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Why do men have nipples?

  1. Aug 24, 2004 #1
    Why do men have nipples?
     
  2. jcsd
  3. Aug 24, 2004 #2
    They are only modified sweat glands. Some people can actually see the other 4. Look down your chest in line with your nipples and you might be able to spot the other 4. They probably look like freckels.

    Nautica
     
  4. Aug 24, 2004 #3
    Nautica is right about them being glorified sweat glands. If you're wondering why both men and women have them, both have mammary glands due to being mammals--though they are generally vestigal in males. It is physiologically possible for male humans to lactate, and apparently children have been breast-fed this way. (Here's a brief explanation of male lactation.) I found out about this rather odd phenomenon browsing around just now, I didn't know male lactation was possible before this. Someone knowledgable about the development of humans in utero could tell us what happens as far as developmental divergence between the sexes and what causes the mammary glands to develop in females but not males.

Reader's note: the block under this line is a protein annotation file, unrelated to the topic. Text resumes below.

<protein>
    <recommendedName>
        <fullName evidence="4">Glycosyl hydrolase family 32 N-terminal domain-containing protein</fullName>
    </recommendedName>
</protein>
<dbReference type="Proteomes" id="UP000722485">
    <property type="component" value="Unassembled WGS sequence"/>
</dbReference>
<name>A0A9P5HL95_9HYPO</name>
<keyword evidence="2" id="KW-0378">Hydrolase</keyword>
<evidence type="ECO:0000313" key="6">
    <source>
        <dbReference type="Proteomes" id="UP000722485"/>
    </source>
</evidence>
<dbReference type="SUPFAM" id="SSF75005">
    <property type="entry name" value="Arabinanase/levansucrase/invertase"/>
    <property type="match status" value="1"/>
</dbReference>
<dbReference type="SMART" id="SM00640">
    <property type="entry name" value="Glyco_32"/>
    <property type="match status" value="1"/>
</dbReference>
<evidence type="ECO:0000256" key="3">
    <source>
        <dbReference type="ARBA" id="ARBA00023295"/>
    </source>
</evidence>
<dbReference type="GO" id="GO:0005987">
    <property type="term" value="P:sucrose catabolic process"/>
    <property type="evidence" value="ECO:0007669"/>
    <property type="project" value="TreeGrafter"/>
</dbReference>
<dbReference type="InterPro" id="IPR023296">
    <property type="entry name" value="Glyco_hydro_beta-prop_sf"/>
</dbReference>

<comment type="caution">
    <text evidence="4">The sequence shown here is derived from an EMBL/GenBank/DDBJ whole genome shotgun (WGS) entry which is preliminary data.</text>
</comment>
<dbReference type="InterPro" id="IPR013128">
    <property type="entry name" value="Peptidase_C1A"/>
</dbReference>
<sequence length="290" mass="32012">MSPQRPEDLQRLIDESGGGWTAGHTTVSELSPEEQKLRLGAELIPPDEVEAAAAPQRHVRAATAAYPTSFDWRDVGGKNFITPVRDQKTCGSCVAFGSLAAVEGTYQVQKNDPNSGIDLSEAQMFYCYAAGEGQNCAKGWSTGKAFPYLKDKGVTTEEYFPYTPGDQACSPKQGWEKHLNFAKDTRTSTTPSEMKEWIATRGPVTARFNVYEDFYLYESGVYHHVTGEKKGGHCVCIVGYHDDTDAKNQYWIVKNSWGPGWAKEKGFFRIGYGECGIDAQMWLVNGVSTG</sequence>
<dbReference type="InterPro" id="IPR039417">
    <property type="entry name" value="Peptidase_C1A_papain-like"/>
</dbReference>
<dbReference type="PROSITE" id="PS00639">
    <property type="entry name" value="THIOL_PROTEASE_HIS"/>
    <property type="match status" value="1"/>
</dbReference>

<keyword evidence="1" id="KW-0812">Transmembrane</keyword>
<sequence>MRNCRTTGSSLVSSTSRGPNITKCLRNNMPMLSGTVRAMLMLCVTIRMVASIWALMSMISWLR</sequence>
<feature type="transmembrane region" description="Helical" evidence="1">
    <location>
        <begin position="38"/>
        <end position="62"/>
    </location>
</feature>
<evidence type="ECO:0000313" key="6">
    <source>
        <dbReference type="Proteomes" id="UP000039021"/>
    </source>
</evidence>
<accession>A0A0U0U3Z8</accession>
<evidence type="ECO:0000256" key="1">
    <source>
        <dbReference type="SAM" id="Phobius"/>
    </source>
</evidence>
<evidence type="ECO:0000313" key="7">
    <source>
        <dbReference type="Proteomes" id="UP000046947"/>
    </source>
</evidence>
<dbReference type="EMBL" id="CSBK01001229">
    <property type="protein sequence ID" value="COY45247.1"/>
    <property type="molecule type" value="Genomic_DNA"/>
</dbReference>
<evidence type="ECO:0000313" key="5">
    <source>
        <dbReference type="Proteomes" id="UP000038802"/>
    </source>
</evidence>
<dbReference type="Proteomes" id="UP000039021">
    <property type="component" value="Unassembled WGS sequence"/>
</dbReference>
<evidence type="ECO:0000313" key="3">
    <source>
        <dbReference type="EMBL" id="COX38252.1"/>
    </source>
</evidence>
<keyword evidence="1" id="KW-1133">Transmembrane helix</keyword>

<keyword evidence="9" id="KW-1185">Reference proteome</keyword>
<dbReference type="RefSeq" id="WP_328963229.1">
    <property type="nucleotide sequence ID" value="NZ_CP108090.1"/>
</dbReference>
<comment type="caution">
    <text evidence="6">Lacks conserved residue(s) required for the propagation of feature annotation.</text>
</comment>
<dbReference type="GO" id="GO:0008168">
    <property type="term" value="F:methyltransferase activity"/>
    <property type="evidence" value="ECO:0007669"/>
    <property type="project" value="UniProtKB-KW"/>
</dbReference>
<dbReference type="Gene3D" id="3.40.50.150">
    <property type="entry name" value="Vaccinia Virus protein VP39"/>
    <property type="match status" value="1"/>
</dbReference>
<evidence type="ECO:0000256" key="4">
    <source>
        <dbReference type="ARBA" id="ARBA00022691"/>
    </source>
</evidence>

5. Aug 25, 2004 #4
    i believe that gender is undecided in a developing foetus until after the basic body formation has occured, complete with, you guessed it, nipples. so a foetus will have nipples before it is certain to be male or female. im pretty sure thats why...
     
  6. Aug 25, 2004 #5

    Moonbear

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    Brennen, that may not be the case. That has been the thinking for a long time, that the sexes develop identically until a critical stage during gestation when males produce a small testosterone surge that triggers differentiation into a male, and females are sort of the "default." However, some very recent work suggests this may be incorrect, and that there are indeed genes that start determining male and female much earlier in development, and female is determined, not just default.

    However, development from nipples to breasts seems to be regulated hormonally beginning at puberty...in the presence of higher estrogens, breasts form in girls, and in the absence of this, they do not form in boys. Evidence that this is something that depends on hormones and is not pre-determined genetically is that male to female transexuals can develop breasts when placed on hormonal therapies to develop more feminine characteristics.

    This is one of those examples of natural selection processes that shows if something doesn't hurt, there's no reason for it to go away.
     
  7. Aug 25, 2004 #6

    cepheid

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    I remember reading in an article that an increased concentration of estrogen in the water supply due to artificial supplements being taken (much of which are not absorbed fully) has led to abnormalities in male children...but I could be getting the details wrong....
     
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